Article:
Meet Graham’s New Councilor Joey Parsons

Parsons brings neighborhood concerns to new position on City Council

Joey Parsons is a car enthusiast, but much more.

The 52-year-old Burlington native grew up working on cars, and eventually owned a body shop in Graham, Car Art, Inc., for 14 years before selling it to follow a different career path he several years ago. Although he never quite left his lifelong love in the rearview mirror, Parsons, one of Graham’s two new councilors elected in November, currently works as a claims representative for National General Insurance.

Parsons had known his future wife, Angela Parsons, since high school – he took her to her prom at Graham High School in 1987 – it was ultimately a white 1981 Corvette that brought the couple together for several years after graduating from Western High School.

Parsons remembers admiring the Corvette from afar – which Angela’s father owned at the time – and telling her that if he ever wanted to sell it, he had to give her a call. One day in the early 1990s, she called out of the blue. “I got rid of the car but kept the woman,” Parsons says of his wife, who works for the Alamance-Burlington school system as a school counselor at EM Holt Elementary School.

As he looks forward to celebrating their 27th wedding anniversary on April 15 this year, Parsons says the key to a successful marriage is simple. “Just love each other; put God first; and treat everyone with respect,” he explains. “So many people get twisted [about] the little things – the little things are irrelevant. What if they squeezed the toothpaste tube in the middle? »

handyman
Between selling his body shop and entering the insurance business, Parsons also worked as a technical representative for the paint supply company that had been one of his suppliers for Car Art, Inc. Passed the licensing exam on my first try,” he says. As a field representative for National General Insurance, Parsons covers an area of ​​three counties – Alamance, Chatham and Orange – which keeps him on the road between eight and 10 hours a week.

Parsons developed mechanical aptitude early in life. He took up drafting all four years at Southern High School; studied electromechanical engineering at Alamance Community College; and eventually gained some experience in the tool and die trade working at GKN Driveline in Mebane. He says he worked for GKN and was still single when he decided to buy a house from Graham in the early 1990s.

After GKN, Parsons went to work for Smith Architectural Metals in Greensboro, where he learned computer-aided design and drafting, or AutoCAD for short, and designed blueprints for just about everything except structural steel, se recalls Parsons.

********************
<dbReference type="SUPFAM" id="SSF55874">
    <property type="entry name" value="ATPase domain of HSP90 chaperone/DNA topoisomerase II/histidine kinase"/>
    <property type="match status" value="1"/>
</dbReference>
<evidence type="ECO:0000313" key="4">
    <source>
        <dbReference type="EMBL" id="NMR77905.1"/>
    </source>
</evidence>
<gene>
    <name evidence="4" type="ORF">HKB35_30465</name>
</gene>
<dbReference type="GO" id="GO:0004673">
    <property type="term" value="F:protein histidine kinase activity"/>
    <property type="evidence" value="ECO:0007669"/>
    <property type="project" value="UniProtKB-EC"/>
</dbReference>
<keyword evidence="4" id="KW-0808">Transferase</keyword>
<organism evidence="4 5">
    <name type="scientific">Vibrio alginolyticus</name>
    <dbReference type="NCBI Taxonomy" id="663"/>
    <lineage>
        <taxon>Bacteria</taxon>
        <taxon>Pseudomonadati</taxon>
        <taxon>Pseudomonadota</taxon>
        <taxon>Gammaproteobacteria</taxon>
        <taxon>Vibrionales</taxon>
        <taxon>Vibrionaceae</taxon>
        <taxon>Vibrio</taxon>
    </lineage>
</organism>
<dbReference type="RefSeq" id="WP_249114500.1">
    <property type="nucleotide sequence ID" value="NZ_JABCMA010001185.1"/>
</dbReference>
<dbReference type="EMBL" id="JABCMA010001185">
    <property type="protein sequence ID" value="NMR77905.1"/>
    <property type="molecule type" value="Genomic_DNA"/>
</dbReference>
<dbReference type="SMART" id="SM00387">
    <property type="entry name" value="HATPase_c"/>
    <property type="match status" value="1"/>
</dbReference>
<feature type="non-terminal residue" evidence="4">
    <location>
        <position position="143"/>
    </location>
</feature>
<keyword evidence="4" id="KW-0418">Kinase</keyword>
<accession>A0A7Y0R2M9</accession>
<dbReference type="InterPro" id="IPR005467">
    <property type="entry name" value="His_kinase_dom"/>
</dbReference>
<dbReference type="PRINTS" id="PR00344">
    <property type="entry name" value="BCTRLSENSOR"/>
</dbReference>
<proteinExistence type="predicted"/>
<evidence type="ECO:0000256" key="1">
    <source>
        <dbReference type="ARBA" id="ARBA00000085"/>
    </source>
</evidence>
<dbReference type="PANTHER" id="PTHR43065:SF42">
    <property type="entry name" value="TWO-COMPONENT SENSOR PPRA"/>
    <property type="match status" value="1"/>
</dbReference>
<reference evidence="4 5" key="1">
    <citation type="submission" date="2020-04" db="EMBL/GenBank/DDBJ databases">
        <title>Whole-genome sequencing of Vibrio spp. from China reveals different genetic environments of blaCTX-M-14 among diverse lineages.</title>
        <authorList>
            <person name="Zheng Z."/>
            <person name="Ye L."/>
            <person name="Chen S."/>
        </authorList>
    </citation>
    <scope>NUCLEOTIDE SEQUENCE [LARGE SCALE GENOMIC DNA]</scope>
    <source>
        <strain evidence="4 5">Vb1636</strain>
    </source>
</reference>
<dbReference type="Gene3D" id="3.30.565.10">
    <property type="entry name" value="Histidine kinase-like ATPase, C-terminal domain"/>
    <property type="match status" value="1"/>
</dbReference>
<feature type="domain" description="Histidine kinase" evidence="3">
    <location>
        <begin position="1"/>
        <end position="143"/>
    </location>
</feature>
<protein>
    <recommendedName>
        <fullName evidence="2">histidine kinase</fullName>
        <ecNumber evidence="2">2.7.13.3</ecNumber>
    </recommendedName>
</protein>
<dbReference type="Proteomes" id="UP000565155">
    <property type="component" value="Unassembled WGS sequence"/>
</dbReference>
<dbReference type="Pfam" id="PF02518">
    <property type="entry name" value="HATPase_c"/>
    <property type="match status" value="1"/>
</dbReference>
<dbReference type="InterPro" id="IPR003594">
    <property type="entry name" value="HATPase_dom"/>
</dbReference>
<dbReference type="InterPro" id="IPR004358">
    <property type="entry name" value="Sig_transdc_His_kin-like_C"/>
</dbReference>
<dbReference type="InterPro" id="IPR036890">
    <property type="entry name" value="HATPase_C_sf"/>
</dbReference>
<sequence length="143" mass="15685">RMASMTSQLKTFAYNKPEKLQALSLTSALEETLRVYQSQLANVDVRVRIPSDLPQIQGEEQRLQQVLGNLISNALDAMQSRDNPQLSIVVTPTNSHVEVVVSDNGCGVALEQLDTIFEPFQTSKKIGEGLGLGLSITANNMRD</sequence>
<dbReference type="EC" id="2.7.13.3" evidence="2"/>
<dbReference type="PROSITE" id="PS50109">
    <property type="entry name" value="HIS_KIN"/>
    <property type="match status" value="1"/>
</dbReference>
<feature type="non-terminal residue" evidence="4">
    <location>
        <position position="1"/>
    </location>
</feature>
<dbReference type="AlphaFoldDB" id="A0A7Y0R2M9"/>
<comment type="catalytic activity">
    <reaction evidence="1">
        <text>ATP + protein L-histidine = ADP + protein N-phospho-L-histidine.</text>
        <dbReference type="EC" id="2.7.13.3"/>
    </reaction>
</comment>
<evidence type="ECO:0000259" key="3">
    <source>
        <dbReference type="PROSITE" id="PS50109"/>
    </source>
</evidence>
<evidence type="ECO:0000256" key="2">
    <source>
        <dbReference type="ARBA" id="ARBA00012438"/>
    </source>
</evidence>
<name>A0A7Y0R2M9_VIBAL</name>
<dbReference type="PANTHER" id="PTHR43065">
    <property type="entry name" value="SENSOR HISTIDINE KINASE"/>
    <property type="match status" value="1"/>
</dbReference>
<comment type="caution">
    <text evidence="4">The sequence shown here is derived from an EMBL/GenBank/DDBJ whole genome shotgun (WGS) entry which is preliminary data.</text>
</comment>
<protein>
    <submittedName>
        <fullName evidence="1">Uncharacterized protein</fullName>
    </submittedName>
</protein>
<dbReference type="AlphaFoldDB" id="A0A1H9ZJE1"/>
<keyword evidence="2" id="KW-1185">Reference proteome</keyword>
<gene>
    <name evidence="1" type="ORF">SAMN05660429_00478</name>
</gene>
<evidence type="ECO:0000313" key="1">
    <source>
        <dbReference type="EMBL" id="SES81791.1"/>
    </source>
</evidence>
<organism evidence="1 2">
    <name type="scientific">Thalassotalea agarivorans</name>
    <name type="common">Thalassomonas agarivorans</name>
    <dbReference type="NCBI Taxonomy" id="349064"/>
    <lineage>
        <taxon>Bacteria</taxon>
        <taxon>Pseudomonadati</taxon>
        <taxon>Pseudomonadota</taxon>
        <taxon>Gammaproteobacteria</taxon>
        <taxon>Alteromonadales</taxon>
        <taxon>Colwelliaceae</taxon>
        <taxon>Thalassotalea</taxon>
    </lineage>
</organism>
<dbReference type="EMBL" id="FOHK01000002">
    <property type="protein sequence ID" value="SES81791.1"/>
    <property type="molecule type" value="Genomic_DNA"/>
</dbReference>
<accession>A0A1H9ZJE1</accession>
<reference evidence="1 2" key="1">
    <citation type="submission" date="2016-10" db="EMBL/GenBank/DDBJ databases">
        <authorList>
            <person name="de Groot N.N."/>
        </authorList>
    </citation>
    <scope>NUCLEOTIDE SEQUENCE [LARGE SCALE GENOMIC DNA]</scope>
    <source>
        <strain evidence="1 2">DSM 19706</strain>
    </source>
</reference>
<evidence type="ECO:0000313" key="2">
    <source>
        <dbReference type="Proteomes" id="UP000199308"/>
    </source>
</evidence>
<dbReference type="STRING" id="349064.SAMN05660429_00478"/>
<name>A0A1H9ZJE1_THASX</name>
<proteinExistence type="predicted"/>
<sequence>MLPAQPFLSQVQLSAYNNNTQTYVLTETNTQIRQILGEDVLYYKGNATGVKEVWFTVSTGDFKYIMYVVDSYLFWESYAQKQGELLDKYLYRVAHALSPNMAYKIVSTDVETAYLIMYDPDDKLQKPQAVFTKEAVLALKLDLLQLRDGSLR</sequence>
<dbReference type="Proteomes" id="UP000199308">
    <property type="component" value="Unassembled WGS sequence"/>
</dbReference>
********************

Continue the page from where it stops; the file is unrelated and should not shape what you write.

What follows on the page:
Parsons went on to do metal design projects for North Carolina A&T University in Greensboro; North Carolina State University at Raleigh; and Fort Bragg in Fayetteville. He also designed the panels—in shapes that replicate train trestle—at the front of the old Amtrak station engine room at Company Shops in Burlington. “It was cool to see what you drew—just lines on paper—when it’s functional and finished,” Parsons says.

One of the “weirdest projects” Parsons says he worked on was the old American Hebrew Academy in Greensboro, which featured a main building that “was meant to replicate the Star of David,” he says. Even now, years later, Parsons vividly remembers the two-story dormitories on the school’s campus, which had 2- to 3-foot-wide stairways between floors, which he says “were not not sure”.

“I live in the middle of the residential explosion on this side of town. Just by talking with neighbors, I got a lot of support from people in my neighborhood; some of the decisions made by [previous city council members] sat well with the neighbors. – Graham Councilor Joey Parsons

A Jewish boarding school, the American Hebrew Academy opened in 2001 but closed in 2019 due to ongoing financial problems, according to reports at the time.

“I am not political”
While volunteering for a car show that the Graham Area Business Association (GABA) held annually in downtown Graham, Parsons had few political aspirations until he entered the race for city council the last year.

The ‘explosive growth’ in and around Rogers Road in South Graham in recent years has changed my mind.

“I live in the middle of the residential explosion on this side of town,” Parsons says. “Just by talking with neighbors, I got a lot of support from people in my neighborhood; some of the decisions made by [previous city council members] sat well with the neighbors. He and his wife, Angela, live at 506 Wildwood Lane in Graham, which Parson describes as the “new part of Broad Acres” and just past South Graham Park.